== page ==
Apple CD and DVD media (2003)

My collection of Apple CD and DVD media includes operating systems, applications, software collections that shipped with devices, promotional media, diagnostic tools, and educational content. In general, Apple-branded CD or DVD examples in original packaging have been presented separately, while single discs or collections of discs are presented chronologically.

Apple CDs and DVDs from 2003 include:

  • iBook Mac OS X Install Disc 1 (Mac OS version 10.2.3, CD version 1.0, 2Z691-4282-A, 2003)
  • AppleWorks 6 Education Version (Mac OS X, Mac OS 8.1 or later, Windows 95/98/Me/2000/XP, Version 6.2.7, 691-4415-A, 2003)
  • .Mac (Version 2.0, 0Z691-4421-A, 2003)
  • iTunes 4 Installer CD with QuickTime 6.2 (Built for Mac OS X v10.1.5 or later, 2003)
  • iTunes 3, iPhoto 2, iMovie 3, iDVD 3 Install DVD For systems with a SuperDrive (Version 1.0, 2Z691-4302-A, 2003)
  • iTunes 3, iPhoto 2, iMovie 3 Install CD For systems without a SuperDrive (Version 1.0, 2Z691-4301-A, 2003)
  • Keynote (Version 1.0, 691-4149-A, 2003)
  • Wireless Keyboard and Mouse Software (Built for Mac OS X v10.2.6 or later, Version 1.1, 2Z691-4661-A, 2003)
  • iMac Software Install and Restore (Mac OS version 10.2.3, DVD version 1.1, 691-4319-A, 2003)
  • AirPort Software Installation (unopened, CD Version 3.0.4, 691-4420-A)
  • Power Mac G4 Software Install and Restore (Mac OS version 10.2.3, DVD version 1.1, 691-4309-A, 2003)
  • Software Bundle (Power Mac G4, 603-2795, 2003)
  • Software Bundle (PowerBook G4 Media, 603-2714-A, 2003)
  • Mac OS X Xcode Tools Install Disc (Requires Mac OS X v10.3 or later, Version 1.0, 691-4591-A, 2003)

Previous software bundles were packaged in cardboard envelopes. In 2003 Apple changed to packaging software bundles in clear plastic packaging, shown here.

Apple CD media (2000)

My collection of Apple CD and DVD media includes operating systems, applications, software collections that shipped with devices, promotional media, diagnostic tools, and educational content. In general, Apple-branded CD or DVD examples in original packaging have been presented separately, while single discs or collections of discs are presented chronologically.

Apple CDs from 2000 include:

  • iMac Software Restore (SSW version 9.0.3, 691-2524-A, 2000)
  • Software Bundle (600-9396-A, iMac Media, 2000)
  • iMac Software Restore 1 of 4 (Mac OS versions 9.2, 10.0.4; CD version 1.0; 691-3177-A; 2000)
  • iMac Applications (CD version 1.3, 691-3195-A, 2000)
  • Software Bundle (600-7881-A, 2000)
  • Software Bundle (600-9194, Power Mac G4 Media, 2000)
  • Software Bundle (600-8137A, 2000)
  • iMac Software Restore (SSW version 9.0.4, CD version 1.1, 691-2704-A, 2000)
  • iMac Software Install (SSW version 9.0.4, CD version 1.1, 691-2703-A, 2000)
  • Software Bundle (600-7837A, 2000)
  • iBook Software Restore (SSW version 9.0.4, 691-2633-A, 2000)
  • iMovie 2 (Version 2.0, Z691-2515-A, 2000)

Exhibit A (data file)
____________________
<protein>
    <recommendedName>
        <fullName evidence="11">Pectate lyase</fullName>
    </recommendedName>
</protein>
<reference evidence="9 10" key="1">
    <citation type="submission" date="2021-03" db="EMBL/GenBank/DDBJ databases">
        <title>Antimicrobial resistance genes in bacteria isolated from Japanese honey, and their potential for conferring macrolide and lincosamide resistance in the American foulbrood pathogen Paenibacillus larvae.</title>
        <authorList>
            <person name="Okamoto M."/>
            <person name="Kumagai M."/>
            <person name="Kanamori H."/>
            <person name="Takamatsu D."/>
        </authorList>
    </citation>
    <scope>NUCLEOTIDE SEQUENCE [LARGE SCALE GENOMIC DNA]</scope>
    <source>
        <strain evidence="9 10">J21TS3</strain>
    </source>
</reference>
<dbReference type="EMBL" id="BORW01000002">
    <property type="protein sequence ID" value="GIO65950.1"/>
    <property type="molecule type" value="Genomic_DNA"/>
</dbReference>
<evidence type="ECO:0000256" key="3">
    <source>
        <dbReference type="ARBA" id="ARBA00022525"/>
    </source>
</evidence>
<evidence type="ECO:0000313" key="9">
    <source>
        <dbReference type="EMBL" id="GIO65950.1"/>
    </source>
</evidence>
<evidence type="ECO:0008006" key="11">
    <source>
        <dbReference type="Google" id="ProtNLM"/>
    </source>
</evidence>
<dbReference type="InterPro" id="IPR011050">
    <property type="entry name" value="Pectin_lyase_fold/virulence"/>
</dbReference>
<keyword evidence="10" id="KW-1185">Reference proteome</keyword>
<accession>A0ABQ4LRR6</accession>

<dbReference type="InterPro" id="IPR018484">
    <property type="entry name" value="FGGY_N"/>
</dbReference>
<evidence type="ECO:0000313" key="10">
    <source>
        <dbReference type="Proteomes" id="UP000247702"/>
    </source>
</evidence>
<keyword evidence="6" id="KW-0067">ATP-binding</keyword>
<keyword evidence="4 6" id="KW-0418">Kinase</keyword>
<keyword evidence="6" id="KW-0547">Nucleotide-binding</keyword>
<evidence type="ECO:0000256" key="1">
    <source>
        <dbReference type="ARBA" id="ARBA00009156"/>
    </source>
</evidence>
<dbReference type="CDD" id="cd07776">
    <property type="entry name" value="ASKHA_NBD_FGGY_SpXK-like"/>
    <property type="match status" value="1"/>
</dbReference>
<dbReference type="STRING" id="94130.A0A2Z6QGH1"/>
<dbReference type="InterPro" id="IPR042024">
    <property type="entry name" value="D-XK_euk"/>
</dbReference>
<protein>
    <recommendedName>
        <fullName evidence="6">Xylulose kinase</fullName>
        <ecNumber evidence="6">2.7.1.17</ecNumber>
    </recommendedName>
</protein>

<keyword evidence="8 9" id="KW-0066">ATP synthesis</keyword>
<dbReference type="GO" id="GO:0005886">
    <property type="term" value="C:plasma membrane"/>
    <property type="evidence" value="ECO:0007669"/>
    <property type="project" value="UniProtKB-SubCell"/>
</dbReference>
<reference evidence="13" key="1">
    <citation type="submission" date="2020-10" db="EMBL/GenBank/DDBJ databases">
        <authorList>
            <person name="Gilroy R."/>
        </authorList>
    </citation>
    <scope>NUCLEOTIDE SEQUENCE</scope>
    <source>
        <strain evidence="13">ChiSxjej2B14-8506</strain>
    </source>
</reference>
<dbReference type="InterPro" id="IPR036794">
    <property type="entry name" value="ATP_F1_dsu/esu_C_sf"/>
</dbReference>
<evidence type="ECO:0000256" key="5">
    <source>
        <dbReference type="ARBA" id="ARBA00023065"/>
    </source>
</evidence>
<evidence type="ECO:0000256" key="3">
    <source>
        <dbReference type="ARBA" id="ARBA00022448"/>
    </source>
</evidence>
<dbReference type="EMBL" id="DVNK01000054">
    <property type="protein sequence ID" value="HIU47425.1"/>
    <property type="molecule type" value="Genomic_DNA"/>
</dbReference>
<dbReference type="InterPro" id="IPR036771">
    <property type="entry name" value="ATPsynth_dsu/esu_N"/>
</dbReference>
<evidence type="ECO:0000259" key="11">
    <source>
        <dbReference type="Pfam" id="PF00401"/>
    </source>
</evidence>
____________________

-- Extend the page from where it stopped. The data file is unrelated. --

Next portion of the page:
• iMovie 2 (Version 2.0.1, Z691-2764-B, 2000)
  • AppleWorks 6 For Mac OS (Version 6.0, Z691-2344-A, 2000)
  • Mac OS 9 (Version 9.1, 691-2746-A, 2000)

Apple shipped CD bundles in cardboard envelope packages in 2000. Since each computer required a different number of CDs, various envelope sizes were used to accommodate the number of CDs. At least two different envelope designs were used in 2000: a white envelope with a graphite Apple logo and a blue/gray envelope with a white Apple logo.

Stickers for programmable function keys (for original iBook, 1999)

The original “clamshell” iMac shipped with a set of Stickers for programmable function keys in various icon designs. These stickers were designed to be used above the top row of F (function) keys across the top of the iBook.

Many of the iBook F-keys were pre-assigned:
F1 and F2—brightness (down and up)
F3 and F4—volume (down and up)
F5—num lock (number lock to allow use of a built-in number keypad)
F6—mute

However, the F7–F13 keys were unassigned. Using the Keyboard System Preferences, users could easily assign functions to these keys. The set of stickers were included to allow users to mark the functions with a custom sticker to help them remember the key’s function.

Although these stickers shipped with all original iBook “clamshell” laptops (blueberry, tangerine, graphite, indigo, and key lime), I have found no Apple documentation that explains their use. I have two versions of the stickers, a blue-gray set from the original iBook release, and a light gray version from the later iBook models.

Source: EveryMac

iBook Power Adapter (1999)

This iBook Power Adapter is for the original iBook models (1999–2001) with the “clamshell” design. The model number is M7387LL/A.

The iBook Power Adapter is in two parts. The round silver “yo-yo” part has a white Apple logo and allows the thin cord that plugs into the iBook power port to wrap around the inside of the circle for storage. The part of the cord that plugs into the wall is primarily white with transparent ends, allowing the internal wiring to be visible. This transparent design aesthetic is consistent with the translucent plastics used on both the iBook and the color iMac models of the time.

This iBook Power Adapter is stored in its original packaging.

AirPort Base Station (original, 1999)

The original AirPort Base Station was released along with the original iBook (blueberry and tangerine) at the 1999 MacWorld conference and expo in New York City. An optional AirPort card was available for the iBook (a repackaged Lucent ORiNOCO Gold Card PC Card adapter) and this graphite AirPort Base Station provided one of the first consumer WiFi base stations that was relatively easy to set up and manage.

The original AirPort system including the AirPort card and AirPort Base Station allowed transfer rates up to 11 Megabits/second.

Soon after MacWorld, Apple began airing a TV commercial for the AirPort Base Station featuring a 1950s-style Sci-Fi soundtrack and the base station flying in like a flying saucer.

Sources: Wikipedia, Museums Victoria (Australia)